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Interest in new electric cars has slumped by nearly two-thirds since the start of last year, according to online vehicle marketplace Auto Trader.
It recorded a 65 per cent drop in inquiries from potential buyers for the vehicles last month compared with January 2022.
The company’s Road to 2030 report attributed the reduction to several factors, including the cost-of-living crisis, higher interest rates for borrowing and the rise in energy prices.
It noted the market for new electric vehicles (EVs) is being hampered by a lack of affordable choices, with the number of models costing between £20,000 and £30,000 decreasing.
The analysis also stated that new EVs are an average of 37 per cent more expensive than petrol and diesel cars.
Auto Trader urged the Government to offer better incentives for making the switch from conventionally-fuelled cars.
It called for a reduction on VAT for public charging so it is the same rate as home charging.
VAT on domestic electricity is 5 per cent whereas motorists using on-street chargers pay 20%.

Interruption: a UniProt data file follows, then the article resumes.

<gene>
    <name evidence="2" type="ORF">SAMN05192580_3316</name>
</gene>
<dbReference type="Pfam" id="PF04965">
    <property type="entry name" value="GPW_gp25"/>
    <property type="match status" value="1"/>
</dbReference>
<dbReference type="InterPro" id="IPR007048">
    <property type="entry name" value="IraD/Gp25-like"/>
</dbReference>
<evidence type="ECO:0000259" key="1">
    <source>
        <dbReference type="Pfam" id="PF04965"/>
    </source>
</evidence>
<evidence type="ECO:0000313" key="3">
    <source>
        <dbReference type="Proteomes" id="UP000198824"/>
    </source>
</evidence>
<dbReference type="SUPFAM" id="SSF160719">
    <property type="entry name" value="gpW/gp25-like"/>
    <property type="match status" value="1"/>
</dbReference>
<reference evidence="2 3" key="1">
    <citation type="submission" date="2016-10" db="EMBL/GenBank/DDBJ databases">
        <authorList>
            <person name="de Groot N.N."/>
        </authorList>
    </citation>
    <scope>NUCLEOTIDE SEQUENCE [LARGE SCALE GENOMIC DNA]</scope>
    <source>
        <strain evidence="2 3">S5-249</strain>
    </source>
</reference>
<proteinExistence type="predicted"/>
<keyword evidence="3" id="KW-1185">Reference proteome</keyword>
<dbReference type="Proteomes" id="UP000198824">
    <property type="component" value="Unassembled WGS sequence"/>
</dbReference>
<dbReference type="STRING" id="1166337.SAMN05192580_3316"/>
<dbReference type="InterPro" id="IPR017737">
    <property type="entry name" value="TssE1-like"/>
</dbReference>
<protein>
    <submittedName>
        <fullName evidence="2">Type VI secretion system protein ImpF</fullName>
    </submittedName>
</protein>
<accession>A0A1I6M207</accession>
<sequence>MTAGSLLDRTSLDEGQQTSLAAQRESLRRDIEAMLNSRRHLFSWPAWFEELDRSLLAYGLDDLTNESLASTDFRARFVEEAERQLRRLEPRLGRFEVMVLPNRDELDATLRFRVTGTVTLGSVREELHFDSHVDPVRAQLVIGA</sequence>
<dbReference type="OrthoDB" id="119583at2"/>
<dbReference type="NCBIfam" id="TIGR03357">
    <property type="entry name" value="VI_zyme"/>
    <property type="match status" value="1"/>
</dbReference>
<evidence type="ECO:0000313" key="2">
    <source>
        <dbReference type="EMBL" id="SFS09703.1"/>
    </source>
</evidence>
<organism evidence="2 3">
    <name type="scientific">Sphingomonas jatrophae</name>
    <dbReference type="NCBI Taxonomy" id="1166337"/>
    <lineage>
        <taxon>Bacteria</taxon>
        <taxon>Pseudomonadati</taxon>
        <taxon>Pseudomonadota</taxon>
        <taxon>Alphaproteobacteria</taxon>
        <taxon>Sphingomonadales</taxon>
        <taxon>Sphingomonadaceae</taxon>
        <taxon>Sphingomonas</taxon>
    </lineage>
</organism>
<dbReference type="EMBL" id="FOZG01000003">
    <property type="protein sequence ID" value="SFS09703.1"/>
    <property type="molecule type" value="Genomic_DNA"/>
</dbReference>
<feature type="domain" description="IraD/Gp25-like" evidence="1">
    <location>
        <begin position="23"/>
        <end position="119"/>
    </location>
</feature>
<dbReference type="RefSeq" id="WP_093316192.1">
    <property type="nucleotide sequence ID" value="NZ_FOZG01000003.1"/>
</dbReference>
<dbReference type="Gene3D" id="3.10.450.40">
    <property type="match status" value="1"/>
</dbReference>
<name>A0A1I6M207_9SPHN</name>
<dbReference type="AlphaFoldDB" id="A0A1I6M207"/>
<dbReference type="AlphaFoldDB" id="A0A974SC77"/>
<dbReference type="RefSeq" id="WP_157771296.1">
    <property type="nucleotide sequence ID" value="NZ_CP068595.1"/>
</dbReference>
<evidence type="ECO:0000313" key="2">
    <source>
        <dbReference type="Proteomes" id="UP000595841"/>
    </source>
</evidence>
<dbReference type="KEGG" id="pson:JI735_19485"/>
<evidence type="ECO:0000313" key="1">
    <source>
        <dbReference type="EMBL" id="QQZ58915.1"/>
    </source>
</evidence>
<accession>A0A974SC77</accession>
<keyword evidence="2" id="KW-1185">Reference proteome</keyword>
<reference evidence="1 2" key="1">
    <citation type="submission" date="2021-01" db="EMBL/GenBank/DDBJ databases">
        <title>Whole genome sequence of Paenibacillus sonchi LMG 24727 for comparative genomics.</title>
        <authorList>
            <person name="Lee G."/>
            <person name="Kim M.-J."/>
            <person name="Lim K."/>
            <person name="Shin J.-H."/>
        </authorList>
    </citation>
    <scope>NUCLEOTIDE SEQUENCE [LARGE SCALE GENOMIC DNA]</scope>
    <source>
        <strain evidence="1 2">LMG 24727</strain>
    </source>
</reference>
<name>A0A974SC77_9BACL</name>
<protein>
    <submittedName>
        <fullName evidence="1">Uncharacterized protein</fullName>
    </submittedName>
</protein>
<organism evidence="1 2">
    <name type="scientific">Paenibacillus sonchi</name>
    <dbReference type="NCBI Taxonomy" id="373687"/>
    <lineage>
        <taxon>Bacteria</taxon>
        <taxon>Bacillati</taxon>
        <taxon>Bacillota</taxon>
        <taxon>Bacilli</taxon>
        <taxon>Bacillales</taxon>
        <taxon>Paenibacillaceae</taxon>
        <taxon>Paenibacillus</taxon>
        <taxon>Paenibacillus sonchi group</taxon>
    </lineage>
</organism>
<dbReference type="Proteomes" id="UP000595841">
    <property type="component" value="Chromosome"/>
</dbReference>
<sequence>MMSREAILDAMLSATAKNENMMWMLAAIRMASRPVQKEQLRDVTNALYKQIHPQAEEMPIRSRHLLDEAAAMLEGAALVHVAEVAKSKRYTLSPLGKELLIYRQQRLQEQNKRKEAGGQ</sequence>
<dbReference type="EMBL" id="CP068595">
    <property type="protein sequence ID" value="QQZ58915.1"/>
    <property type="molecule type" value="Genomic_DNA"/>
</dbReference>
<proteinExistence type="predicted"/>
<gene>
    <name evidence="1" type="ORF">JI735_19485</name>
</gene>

The sale of new petrol and diesel cars will be banned in the UK from 2030.
Ian Plummer, commercial director of Auto Trader, said: “These are difficult times for the UK’s road to 2030 ambitions and we are in danger of veering off track.
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“For example, it cannot be right that those who don’t have option of charging at home are forced to pay substantially more to charge their vehicles.
“While the extra £380m announced in March to improve charging infrastructure will help, the goal of mass adoption is at risk unless we use the tax system inventively to spur on EV purchases and accelerate demand.”
A Government spokesperson said: “Electric vehicles continue to offer opportunities for savings through cheaper charging and maintenance costs, and we have put £2bn into helping people make the switch.
“Recent industry figures showed continued growth in new electric car registrations, and more EVs are entering the used car market – giving people more choice for accessing affordable EVs.”
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